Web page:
Bypass and Diversion Channels

Bypass channels divert river flows at a point upstream of an area requiring protection. These diverted flows can be discharged back to the same river, herein referred to as a bypass channel, or into another natural drainage system nearby, herein referred to as a diversion channel. Flows into bypass and diversion channels are regulated by gates. Functioning of a bypass channel depends mainly on its location, length, carrying capacity and inlet characteristics.

Bypass and diversion channles may have the following environmental impacts:

Flow regime:

  • Increased flooding downstream, as waters are rushed through the bypass channel, leading to faster travel times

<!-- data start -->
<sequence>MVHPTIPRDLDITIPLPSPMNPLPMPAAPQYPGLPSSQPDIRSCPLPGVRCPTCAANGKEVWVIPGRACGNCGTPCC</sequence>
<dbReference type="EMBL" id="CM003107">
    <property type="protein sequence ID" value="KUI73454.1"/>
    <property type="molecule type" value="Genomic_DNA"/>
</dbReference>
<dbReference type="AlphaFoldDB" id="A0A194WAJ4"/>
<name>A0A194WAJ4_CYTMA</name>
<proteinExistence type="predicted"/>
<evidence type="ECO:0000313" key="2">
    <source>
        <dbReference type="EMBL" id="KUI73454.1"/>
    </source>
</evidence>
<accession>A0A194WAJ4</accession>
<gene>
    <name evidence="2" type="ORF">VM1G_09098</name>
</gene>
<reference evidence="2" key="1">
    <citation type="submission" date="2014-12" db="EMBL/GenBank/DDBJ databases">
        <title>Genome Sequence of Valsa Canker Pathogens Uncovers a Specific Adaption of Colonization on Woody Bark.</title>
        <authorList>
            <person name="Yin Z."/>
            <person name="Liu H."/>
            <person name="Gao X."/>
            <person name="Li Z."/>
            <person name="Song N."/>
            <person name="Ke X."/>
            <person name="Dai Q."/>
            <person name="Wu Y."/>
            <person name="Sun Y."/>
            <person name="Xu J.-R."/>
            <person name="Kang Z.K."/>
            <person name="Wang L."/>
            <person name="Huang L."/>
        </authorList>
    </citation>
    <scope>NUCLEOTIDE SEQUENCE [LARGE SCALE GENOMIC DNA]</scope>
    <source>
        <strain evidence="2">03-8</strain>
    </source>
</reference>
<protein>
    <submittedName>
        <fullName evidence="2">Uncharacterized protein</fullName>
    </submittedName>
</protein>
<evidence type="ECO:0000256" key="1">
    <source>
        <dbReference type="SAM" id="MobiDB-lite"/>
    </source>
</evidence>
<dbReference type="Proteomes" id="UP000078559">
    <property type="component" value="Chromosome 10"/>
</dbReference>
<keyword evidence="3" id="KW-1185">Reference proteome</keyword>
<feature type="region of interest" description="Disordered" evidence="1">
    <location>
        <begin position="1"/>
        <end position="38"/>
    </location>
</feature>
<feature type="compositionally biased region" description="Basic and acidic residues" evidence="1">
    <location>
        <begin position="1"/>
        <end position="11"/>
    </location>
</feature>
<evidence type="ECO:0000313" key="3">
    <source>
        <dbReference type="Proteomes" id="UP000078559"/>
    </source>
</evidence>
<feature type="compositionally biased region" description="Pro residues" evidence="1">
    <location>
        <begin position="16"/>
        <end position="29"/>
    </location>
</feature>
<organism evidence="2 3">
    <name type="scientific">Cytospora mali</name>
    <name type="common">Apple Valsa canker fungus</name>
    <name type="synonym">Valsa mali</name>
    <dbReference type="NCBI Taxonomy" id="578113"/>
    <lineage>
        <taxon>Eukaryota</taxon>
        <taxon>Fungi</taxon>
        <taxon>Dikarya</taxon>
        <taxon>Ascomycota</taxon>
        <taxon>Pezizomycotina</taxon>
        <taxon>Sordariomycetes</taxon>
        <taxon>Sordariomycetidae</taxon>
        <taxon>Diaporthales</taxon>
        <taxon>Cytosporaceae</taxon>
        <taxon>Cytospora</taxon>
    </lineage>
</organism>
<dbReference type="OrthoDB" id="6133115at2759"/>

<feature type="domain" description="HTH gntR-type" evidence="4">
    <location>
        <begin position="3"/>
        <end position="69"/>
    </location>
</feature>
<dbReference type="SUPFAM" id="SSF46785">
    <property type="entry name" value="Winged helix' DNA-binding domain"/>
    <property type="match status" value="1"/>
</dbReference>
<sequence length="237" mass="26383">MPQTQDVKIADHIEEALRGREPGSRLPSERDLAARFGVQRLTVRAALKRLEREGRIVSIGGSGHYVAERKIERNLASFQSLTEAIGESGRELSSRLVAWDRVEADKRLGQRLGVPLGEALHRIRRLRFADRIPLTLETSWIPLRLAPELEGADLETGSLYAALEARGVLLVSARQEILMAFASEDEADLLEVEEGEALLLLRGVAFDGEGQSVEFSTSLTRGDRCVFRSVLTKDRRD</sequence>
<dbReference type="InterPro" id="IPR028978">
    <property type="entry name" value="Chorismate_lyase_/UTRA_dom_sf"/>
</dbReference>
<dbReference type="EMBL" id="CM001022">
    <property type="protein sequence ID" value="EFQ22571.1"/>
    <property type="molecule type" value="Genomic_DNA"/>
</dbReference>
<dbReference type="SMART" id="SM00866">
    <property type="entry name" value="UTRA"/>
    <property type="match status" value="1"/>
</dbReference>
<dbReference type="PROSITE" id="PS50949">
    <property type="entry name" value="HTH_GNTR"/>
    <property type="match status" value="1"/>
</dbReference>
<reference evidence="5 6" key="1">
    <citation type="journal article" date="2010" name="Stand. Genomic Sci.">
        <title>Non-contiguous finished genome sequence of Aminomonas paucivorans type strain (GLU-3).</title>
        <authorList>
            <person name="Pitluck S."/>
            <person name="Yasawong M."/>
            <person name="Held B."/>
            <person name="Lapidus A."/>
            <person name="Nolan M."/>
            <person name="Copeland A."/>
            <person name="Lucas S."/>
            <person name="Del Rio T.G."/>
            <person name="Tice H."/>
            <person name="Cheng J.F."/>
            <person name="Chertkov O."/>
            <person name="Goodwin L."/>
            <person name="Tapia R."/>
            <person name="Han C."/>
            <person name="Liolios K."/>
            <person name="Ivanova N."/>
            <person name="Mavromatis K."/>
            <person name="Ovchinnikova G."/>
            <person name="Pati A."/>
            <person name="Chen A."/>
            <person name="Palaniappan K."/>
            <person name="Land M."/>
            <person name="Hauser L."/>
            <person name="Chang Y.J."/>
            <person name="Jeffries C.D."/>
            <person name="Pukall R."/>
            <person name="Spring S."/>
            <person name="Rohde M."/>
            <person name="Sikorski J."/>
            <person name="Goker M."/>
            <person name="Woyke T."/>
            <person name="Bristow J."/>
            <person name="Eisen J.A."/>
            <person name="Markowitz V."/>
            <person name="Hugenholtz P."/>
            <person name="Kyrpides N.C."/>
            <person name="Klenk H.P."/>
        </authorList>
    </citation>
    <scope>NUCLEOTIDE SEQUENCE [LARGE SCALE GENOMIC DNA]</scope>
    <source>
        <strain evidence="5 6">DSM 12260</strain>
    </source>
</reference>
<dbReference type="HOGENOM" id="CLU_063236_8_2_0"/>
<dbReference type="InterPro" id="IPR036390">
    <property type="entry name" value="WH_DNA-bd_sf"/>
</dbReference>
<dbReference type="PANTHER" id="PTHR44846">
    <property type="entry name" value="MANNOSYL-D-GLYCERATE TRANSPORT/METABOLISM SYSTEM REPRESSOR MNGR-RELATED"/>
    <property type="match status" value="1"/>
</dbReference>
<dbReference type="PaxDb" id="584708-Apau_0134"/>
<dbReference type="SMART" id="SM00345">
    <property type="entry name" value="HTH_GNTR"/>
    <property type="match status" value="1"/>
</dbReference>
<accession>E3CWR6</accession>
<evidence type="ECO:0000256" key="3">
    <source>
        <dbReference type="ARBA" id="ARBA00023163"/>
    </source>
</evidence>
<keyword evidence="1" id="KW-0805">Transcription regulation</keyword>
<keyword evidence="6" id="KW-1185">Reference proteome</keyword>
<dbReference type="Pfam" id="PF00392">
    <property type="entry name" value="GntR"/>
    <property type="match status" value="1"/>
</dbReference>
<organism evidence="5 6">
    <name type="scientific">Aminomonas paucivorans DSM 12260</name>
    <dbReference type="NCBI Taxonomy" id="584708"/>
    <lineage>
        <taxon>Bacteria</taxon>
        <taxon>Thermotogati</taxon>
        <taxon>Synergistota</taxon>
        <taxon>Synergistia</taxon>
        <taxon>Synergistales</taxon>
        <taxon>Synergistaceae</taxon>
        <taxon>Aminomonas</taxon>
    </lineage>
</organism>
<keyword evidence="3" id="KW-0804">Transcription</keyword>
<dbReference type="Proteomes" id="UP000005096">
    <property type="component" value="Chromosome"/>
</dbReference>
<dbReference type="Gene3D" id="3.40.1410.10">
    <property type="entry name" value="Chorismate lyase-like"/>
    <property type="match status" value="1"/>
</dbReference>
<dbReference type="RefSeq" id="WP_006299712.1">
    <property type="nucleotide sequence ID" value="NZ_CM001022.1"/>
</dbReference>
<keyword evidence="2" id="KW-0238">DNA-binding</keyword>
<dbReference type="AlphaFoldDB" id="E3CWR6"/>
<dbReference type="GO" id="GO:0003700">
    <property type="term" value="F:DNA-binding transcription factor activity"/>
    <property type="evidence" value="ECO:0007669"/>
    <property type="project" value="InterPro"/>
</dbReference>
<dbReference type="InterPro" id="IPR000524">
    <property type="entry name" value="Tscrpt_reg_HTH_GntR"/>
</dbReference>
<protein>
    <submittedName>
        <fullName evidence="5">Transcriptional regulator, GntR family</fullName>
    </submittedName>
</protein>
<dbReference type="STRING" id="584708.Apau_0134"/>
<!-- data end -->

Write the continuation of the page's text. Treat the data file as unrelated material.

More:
• Little impact if the bypass channel is used only during flooding for bypassing
  • Reduced river flow, stage and velocity in the bypassed reach if the water diverts flows permanently into the bypass channel

Sediment load and channel structure:

  • Possible aggradation in the bypassed reach, if the bypass takes only flood water but does not allow for intake of its share of bed load into the bypass channel

Habitat, biodiversity and natural resources:

  • With reduced flows in the main stem of the river, streamside vegetation can encroach into the river channel, thereby changing its physical and biological character

Possible Mitigation Measures

  • Managed flow by design or operation to attain a new dynamic equilibrium under the altered flow and sediment regimes
  • A bypass channel can be planned in conjunction with a detention basin downstream of the bypass channel, in case the altered flow largely increases flooding downstream

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